Coaching is essential for the success of a Multi-Tiered System of Supports. Coaching is not about giving directives or forcing others to invest, but is rather about recognizing strengths and challenges in MTSS implementation and helping staff grow in their professional practice, apply professional learning, and overcome challenges to meet personal and collective goals.
While building a Multi-Tiered System of Supports practice within a school or district, consider how to best coach team members, from teachers to counselors to support staff to administrators; each requires different levels of support. This toolkit provides a few resources to consider in coaching your team for MTSS success. These resources work no matter where you are in the MTSS implementation journey.
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Resource #1:Walk-Through Form
Great leaders are visibly present on the ground with their staff and students. Establishing a regular walk-through practice is a great way to stay in touch. A consistent method for observing and capturing those snapshots helps leaders engage in meaningful conversations and planning. Just as a sports coach will watch the game tape to set the next step, having a straightforward way to collect observational data is vital. Adapt this walk-through form to fit your context.
Jim Knight, the instructional coaching guru, talks about asking great questions as essential in any coaching practice. “Good questions are like intellectual fireworks, leading to explosions of ideas and more learning for the questioner and the conversation partner.” (Knight, 2022) Observation and assessment data provide a starting point for conversation, and open-ended questions prompt reflection and insight. This PDF provides some coaching questions to guide conversation after observing an intervention or lesson or having MTSS data for reflection.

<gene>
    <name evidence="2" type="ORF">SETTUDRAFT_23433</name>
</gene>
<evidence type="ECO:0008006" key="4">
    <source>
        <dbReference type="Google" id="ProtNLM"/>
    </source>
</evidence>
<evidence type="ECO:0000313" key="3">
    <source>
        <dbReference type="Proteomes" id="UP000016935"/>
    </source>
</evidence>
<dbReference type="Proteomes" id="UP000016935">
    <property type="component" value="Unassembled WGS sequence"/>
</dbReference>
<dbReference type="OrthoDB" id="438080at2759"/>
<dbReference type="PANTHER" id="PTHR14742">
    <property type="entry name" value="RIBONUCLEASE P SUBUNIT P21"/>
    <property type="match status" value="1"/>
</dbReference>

Professional development and coachingshould be a two-way conversation. Provide ample opportunities for staff to provide feedback about their strengths and needs in MTSS implementation. We expect educators to differentiate instruction for their learners, and we should do the same for staff members. Since most teams have a variety of experiences, styles, and interests, a survey to gather information about these perspectives can help leaders make decisions for future steps.
Here is an example of a survey used to gather data about what professional training and coaching teachers need before starting a school year or even mid-year.
What support do you offer for educators to improve their practice? There is a need for all team members to examine different aspects of their work, to be reflective, and to work towards improvement in theMTSS implementation process.Sometimes the staff does not know what support to ask for because they don’t know what is possible. A menu of options provides staff with a clear list of opportunities to help them grow.
Many educators cite a lack of support and connection as a reason they leave the profession. A simple way to address that need is to take notice of the good things happening in your school. A simple handwritten note is an excellent opportunity for leaders to form a connection with a teacher, whether at the building or district level.
Here is a quick note card template to print — make it a habit to write short notes at the moment as you move around the school. Don’t be surprised if you see your note tacked up in a visible place — the encouragement and recognition will be much appreciated.
Larissa Napolitan is the Digital Content Creator for Branching Minds and the host of Branching Minds' podcast "Schoolin' Around." As a former middle school English teacher and instructional coach, she has over 13 years of experience building systems for improvement, training and coaching teachers in new technology and instructional methods, and leading efforts to build curriculum and literacy initiatives. She holds Masters's degree in Curriculum and Instruction and Education Administration from Emporia State University. Not only is she passionate about using her experience and academic knowledge, but loves to use her writing and voice to make a broader impact on education, teachers, and students.